During her 11 years with the company, Turner worked at the Natatorium in Cranbrook, the Johns Hopkins University Creative Arts Center, and the Museum of American Folk Art. But by 2009 she was ready to set up on her own and focus on exhibition design for the Museum of the City of Focus on New York and furniture design, which she continues to do for The Mighty Union.

Turner had met Barron by 2013. As an architect, he was a partner of the Ace Hotel Group and worked on their boutique hotels in Portland, Palm Springs and New York (he is still a co-owner of the Portland Hotel). Both are from Texas and the couple decided to move to Austin.

“We both wanted to be warm again,” says Turner, “and to be able to live somewhere inside and outside.”

A year later, an investment group bought the carpenters’ union building. “We loved the building at first sight,” says Turner. “It just felt so familiar.” Investors considered converting it to offices or other uses until The Mighty Union came up with the idea of ​​converting it into a hotel and restaurant.

While Turner says she leans modern in her designs, she takes inspiration from the surroundings of a building. So she made sure to keep the pecan trees around the property and added Texan touches, including walls made of terracotta bricks from the D’Hanis Brick and Tile Company of San Antonio.

Following Tsien’s description of Turner, Barron describes his wife and partner as the only true professional in the Mighty Union group.

“She brings a degree of rigor and insight that we urgently needed,” he says.

As a couple that work together, he adds that bringing their 7 year old son, Dash, was the greatest joy. Barron describes him as a “bohemian Eloise in the plaza”.

“We always joked that before he was five he saw more dilapidated buildings than most people in their lifetime,” he says. “It took a while before he realized that he wasn’t allowed into every restaurant kitchen, only ours.”

In the nearly 25 years that Turner has worked as an architect, she has accepted that projects come and go, but the pandemic has made her job particularly difficult. The hospitality industry has been hit hard, and in the case of The Mighty Union, $ 1 million was canceled on the Carpenter Hotel’s books when SXSW announced it would not happen in 2020. In July to pay off debts, Turner says Carpenter acquired new ownership. In spring 2021, The Mighty Union bought the management contract.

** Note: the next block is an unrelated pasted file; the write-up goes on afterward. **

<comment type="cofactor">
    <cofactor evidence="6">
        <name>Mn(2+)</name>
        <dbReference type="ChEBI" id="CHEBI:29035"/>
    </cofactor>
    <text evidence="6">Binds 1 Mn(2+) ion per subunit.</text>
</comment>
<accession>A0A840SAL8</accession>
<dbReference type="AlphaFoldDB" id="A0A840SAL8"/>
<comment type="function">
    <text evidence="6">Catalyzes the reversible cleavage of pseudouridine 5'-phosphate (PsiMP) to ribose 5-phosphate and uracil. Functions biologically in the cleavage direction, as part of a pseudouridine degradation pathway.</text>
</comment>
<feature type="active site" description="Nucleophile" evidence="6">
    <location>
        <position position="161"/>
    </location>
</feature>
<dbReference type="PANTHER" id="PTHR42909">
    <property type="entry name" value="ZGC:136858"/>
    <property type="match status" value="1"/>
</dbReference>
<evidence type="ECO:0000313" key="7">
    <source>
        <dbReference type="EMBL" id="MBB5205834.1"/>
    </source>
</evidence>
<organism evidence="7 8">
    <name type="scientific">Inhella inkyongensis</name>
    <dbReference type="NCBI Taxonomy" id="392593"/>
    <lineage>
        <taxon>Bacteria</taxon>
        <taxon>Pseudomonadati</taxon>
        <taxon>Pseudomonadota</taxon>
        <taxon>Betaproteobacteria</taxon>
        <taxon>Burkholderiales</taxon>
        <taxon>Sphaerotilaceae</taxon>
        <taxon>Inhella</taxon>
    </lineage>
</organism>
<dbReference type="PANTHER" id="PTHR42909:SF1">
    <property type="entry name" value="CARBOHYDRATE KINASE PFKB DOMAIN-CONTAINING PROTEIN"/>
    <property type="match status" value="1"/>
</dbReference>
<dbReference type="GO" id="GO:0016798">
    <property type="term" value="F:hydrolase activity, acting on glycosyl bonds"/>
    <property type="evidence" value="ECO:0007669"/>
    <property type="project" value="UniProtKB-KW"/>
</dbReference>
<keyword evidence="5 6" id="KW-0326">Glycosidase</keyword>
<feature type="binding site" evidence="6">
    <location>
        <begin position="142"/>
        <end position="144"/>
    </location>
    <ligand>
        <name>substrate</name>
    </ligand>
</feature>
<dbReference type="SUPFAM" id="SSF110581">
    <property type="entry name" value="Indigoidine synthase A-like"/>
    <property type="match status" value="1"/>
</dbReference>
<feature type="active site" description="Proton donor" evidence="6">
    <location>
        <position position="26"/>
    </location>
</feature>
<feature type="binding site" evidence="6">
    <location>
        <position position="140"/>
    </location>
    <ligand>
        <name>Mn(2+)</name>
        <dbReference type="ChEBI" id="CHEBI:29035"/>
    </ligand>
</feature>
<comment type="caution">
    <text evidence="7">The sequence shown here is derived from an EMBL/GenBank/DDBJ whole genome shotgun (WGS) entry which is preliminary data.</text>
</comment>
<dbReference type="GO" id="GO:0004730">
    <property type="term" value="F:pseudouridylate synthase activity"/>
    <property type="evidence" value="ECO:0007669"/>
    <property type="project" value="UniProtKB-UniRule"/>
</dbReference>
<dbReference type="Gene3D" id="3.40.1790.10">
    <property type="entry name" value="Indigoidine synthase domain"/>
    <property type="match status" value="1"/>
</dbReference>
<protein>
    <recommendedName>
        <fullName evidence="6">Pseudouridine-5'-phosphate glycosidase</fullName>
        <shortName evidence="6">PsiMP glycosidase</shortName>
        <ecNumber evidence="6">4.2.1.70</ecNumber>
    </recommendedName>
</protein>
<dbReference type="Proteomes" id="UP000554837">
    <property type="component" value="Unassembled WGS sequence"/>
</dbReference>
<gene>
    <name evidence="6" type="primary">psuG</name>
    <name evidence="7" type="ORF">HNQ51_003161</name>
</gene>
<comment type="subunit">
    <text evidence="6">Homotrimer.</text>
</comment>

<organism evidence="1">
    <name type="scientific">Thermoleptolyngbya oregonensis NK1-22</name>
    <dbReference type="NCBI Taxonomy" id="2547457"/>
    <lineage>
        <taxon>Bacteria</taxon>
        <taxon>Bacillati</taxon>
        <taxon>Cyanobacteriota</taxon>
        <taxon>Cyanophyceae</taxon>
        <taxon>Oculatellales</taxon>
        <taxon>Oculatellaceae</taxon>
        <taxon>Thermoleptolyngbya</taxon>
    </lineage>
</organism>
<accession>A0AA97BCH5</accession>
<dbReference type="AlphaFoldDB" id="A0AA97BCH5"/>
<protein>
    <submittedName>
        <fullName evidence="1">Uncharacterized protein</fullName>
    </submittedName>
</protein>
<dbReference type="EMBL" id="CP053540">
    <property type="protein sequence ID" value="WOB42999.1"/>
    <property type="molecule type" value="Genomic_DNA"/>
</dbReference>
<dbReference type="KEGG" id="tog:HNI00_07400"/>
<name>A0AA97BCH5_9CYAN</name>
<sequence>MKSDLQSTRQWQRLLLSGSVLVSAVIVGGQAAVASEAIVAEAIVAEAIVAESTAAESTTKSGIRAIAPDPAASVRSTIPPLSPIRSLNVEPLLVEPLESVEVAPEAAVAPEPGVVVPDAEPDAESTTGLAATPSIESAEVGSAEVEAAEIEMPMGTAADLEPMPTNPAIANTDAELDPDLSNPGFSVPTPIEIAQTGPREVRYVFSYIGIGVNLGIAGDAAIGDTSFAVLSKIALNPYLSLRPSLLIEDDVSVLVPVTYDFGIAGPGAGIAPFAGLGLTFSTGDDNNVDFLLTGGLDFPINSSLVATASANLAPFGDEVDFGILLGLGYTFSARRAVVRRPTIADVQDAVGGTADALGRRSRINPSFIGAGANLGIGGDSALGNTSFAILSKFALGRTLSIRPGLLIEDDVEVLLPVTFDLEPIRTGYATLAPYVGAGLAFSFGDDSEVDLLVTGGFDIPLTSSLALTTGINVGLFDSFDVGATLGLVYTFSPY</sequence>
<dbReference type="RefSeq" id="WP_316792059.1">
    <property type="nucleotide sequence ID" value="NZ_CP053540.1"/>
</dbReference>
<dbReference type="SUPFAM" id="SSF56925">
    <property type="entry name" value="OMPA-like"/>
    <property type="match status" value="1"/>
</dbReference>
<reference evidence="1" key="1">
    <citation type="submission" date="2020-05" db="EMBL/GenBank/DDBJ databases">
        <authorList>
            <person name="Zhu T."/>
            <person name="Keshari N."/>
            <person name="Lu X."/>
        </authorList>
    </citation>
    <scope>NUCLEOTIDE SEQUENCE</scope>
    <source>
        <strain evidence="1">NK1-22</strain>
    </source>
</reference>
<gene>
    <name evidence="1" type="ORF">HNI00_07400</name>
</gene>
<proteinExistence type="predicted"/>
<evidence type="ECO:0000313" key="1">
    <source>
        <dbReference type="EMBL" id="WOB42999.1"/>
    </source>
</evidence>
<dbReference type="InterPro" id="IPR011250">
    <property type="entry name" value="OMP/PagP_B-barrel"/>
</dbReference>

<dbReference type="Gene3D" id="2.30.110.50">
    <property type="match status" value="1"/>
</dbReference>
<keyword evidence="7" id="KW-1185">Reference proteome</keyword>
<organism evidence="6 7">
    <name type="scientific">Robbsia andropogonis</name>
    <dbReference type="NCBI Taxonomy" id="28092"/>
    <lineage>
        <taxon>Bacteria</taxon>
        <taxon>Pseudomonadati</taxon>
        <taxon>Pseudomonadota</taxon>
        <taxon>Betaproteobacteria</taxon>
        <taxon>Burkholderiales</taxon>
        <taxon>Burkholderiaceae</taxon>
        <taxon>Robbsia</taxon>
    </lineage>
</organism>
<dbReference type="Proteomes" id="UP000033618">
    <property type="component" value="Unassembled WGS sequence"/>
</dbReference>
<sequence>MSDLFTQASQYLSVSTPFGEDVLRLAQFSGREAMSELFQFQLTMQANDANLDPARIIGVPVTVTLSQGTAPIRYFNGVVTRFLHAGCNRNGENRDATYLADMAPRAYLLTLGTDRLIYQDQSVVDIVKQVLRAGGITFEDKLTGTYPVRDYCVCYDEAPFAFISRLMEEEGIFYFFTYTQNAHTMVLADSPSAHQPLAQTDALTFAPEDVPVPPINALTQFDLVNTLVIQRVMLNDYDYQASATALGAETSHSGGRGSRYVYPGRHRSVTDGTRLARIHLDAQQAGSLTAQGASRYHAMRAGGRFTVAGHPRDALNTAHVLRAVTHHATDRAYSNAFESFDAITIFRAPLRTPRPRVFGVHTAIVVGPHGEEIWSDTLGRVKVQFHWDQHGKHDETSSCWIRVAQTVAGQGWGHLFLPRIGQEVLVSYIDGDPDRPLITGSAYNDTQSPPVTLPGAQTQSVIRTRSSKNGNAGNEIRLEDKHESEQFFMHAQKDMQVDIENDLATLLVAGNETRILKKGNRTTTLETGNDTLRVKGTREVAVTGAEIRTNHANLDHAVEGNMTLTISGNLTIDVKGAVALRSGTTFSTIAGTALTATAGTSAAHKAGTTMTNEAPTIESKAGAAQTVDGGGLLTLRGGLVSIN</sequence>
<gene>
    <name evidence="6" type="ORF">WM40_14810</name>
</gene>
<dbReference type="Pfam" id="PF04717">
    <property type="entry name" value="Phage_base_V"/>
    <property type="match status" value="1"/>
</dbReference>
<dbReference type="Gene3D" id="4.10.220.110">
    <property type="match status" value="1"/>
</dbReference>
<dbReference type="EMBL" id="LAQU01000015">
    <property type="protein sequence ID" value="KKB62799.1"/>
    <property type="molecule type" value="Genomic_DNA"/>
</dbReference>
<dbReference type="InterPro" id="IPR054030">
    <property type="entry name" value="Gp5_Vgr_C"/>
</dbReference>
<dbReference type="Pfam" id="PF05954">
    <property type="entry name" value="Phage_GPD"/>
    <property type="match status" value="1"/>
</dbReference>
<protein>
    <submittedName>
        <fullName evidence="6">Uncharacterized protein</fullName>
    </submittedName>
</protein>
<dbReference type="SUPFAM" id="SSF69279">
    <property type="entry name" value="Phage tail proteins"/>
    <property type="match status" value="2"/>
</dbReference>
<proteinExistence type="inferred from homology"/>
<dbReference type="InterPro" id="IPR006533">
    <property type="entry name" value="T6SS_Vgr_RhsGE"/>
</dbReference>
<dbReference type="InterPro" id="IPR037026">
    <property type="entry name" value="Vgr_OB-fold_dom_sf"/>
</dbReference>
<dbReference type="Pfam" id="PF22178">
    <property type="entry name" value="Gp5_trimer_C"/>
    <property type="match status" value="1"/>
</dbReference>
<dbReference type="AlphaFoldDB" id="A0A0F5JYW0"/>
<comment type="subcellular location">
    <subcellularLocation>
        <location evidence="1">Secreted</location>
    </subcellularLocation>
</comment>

“It was bittersweet,” says Turner, “but like many things in life, things always change. It also helps in retrospect to crystallize things, how we want to structure things. In a way, it’s a gift to learn these things before the next project. “

The pandemic also resulted in a halt to The Mighty Union’s San Antonio project (it can still happen, Turner says). But the group has something positive: They had their best year at Suttle Lodge in 2020, which Turner attributes to the location outside of an urban center, as people felt safer on road trips and overnight stays in huts than hustling into downtown hotels .

Claiming not to be an expert, Turner believes it is too early to see how much the hospitality industry will change or how long the effects of COVID will last. However, she knows that the industry is having a hard time adapting to the new reality. “People are really struggling to find the service that may have been offered before and at the same price,” she says.

That year, Turner and Barron moved the family to Santa Fe, New Mexico, where they spent much of 2020. They hope to buy 12 acres of five buildings from the Archdiocese of Santa Fe. But this project also has its hurdles, including major renovations and the sale in bankruptcy court.

“We really hope it can move forward because we love the project,” she says. “If not, there will be something else. It’s always like that, isn’t it? “

CREDITS: Clair Cottrell, Alex Lau (2), The Mighty Union, Chase Daniel